• Memory: A resizable ArrayBuffer that contains the linear array of bytes read and written by WebAssembly’s low-level memory access instructions.
  • Table: A resizable typed array of references (e.g. to functions) that could not otherwise be stored as raw bytes in Memory (for safety and portability reasons).
  • Instance: A Module paired with all the state it uses at runtime including a Memory, Table, and set of imported values.  An Instance is like an ES2015 module that has been loaded into a particular global with a particular set of imports.

The JavaScript API provides developers with the ability to create modules, memories, tables, and instances.  Given a WebAssembly instance, JavaScript code can synchronously call its exports, which are exposed as normal JavaScript functions.  Arbitrary JavaScript functions can also be synchronously called by WebAssembly code by passing in those JavaScript functions as the imports to a WebAssembly instance.

Since JavaScript has complete control over how WebAssembly code is downloaded, compiled and run, JavaScript developers could even think of WebAssembly as just a JavaScript feature for efficiently generating high-performance functions.

In the future, WebAssembly modules will be loadable just like ES2015 modules (using <script type='module'>), meaning that JavaScript will be able to fetch, compile, and import a WebAssembly module as easily as an ES2015 module.

How do I use WebAssembly in my app?

Above we talked about the raw primitives that WebAssembly adds to the Web platform: a binary format for code and APIs for loading and running this binary code.  Now let’s talk about how we can use these primitives in practice.

The WebAssembly ecosystem is at a nascent stage; more tools will undoubtedly emerge going forward. Right now, there are two main entry points:

  • Porting a C/C++ application with Emscripten.
  • Writing or generating WebAssembly directly at the assembly level.

Let’s talk about these options:

Porting from C/C++

The Emscripten tool is able to take C/C++ source code and compile it into a .wasm module, plus the necessary JavaScript "glue" code for loading and running the module, and an HTML document to display the results of the code.

In a nutshell, the process works as follows:

  1. Emscripten first feeds the C/C++ into clang+LLVM — a mature open-source C/C++ compiler toolchain, shipped as part of XCode on OSX for example.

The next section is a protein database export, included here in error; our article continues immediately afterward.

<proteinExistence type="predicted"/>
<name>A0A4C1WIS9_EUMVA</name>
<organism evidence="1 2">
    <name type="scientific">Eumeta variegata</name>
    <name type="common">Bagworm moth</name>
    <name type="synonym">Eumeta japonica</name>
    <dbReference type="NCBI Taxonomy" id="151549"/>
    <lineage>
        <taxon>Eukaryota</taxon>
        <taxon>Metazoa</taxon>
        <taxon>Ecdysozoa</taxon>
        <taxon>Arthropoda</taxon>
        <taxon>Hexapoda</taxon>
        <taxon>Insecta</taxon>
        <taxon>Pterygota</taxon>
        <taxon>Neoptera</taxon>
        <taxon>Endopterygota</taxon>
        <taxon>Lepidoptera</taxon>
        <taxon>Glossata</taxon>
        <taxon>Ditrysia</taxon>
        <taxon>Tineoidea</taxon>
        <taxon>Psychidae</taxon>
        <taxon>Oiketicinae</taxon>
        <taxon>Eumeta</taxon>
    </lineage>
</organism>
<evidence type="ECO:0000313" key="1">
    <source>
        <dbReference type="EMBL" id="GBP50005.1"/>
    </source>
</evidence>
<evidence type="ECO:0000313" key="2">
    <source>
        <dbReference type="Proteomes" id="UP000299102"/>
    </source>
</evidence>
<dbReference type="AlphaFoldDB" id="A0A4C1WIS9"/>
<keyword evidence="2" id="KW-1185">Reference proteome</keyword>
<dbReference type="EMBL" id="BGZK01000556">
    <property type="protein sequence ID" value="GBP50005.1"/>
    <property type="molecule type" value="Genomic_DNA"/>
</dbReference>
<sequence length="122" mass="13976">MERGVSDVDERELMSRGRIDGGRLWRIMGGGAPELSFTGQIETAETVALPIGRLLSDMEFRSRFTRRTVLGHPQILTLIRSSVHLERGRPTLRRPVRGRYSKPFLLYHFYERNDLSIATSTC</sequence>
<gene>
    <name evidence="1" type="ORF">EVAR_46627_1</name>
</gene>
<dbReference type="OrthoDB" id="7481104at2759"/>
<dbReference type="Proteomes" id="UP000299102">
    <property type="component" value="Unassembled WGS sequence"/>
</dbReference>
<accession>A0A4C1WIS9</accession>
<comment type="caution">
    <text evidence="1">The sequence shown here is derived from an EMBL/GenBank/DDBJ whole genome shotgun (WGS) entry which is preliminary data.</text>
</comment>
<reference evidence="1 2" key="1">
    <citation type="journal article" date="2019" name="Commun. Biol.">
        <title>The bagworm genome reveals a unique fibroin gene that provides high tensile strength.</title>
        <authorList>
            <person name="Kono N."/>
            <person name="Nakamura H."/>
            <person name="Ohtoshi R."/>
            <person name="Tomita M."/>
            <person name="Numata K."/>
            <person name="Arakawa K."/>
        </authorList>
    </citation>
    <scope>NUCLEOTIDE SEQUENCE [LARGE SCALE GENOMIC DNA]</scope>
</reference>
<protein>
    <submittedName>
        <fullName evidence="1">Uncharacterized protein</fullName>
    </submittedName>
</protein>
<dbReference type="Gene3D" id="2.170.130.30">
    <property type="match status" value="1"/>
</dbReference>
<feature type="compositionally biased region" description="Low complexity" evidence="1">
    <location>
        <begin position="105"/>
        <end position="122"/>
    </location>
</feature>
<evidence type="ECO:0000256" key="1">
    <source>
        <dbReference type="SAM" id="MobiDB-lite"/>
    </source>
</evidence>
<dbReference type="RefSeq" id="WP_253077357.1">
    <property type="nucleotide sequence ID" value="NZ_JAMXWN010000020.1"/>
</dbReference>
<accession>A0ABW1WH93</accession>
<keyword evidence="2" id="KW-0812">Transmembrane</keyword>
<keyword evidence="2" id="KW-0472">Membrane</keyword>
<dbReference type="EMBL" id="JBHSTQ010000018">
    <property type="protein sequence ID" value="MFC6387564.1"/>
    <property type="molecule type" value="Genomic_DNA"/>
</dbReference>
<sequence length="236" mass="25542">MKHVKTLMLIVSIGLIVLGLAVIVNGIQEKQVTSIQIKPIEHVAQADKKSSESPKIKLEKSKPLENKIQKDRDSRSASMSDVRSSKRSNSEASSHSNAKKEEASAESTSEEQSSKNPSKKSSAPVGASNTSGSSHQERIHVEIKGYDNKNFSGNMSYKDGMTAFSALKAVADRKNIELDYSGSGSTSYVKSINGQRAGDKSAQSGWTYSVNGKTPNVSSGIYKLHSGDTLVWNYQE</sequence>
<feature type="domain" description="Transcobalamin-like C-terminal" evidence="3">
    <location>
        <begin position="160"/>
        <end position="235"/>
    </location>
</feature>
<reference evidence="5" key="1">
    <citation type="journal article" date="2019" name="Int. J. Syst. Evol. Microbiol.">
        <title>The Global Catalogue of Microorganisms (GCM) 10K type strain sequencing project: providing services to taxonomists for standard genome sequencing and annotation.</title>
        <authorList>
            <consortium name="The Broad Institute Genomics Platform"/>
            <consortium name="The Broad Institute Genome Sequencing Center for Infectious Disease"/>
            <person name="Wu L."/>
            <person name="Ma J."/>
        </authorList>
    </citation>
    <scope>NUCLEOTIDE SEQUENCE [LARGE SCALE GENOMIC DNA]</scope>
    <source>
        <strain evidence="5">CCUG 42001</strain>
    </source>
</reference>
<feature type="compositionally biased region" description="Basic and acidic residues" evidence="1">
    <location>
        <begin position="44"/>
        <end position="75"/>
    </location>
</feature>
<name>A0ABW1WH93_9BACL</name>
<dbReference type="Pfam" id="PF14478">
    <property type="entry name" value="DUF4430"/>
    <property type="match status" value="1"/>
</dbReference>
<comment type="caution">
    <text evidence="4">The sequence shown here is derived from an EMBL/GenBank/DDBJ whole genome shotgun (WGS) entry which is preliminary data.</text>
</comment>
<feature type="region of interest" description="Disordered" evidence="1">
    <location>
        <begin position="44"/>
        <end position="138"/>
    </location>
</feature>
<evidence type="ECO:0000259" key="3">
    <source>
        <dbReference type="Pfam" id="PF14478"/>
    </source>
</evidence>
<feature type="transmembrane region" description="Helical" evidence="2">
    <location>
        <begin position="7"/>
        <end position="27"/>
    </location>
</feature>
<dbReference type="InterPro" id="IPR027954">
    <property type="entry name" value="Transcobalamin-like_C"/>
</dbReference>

2. Emscripten transforms the compiled result of clang+LLVM into a .wasm binary.
  3. By itself, WebAssembly cannot currently directly access the DOM; it can only call JavaScript, passing in integer and floating point primitive data types. Thus, to access any Web API, WebAssembly needs to call out to JavaScript, which then makes the Web API call. Emscripten therefore creates the HTML and JavaScript glue code needed to achieve this.

Note: There are future plans to allow WebAssembly to call Web APIs directly.

The JavaScript glue code is not as simple as you might imagine. For a start, Emscripten implements popular C/C++ libraries like SDL, OpenGL, OpenAL, and parts of POSIX. These libraries are implemented in terms of Web APIs and thus each one requires some JavaScript glue code to connect WebAssembly to the underlying Web API.

So part of the glue code is implementing the functionality of each respective library used by the C/C++ code. The glue code also contains the logic for calling the abovementioned WebAssembly JavaScript APIs to fetch, load and run the .wasm file.

The generated HTML document loads the JavaScript glue file and writes stdout to a <textarea>. If the application uses OpenGL, the HTML also contains a <canvas> element that is used as the rendering target. It’s very easy to modify the Emscripten output and turn it into whatever web app you require.

You can find full documentation on Emscripten at emscripten.org, and a guide to implementing the toolchain and compiling your own C/C++ app across to wasm at Compiling from C/C++ to WebAssembly.

Writing WebAssembly directly

Do you want to build your own compiler, or your own tools, or make a JavaScript library that generates WebAssembly at runtime?

In the same fashion as physical assembly languages, the WebAssembly binary format has a text representation — the two have a 1:1 correspondence. You can write or generate this format by hand and then convert it into the binary format with any of several WebAssemby text-to-binary tools.

For a simple guide on how to do this, see our Converting WebAssembly text format to wasm article.

Summary

This article has given you an explanation of what WebAssembly is, why it is so useful, how it fits into the web, and how you can make use of it.

See also

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 Last updated by: lukewagner,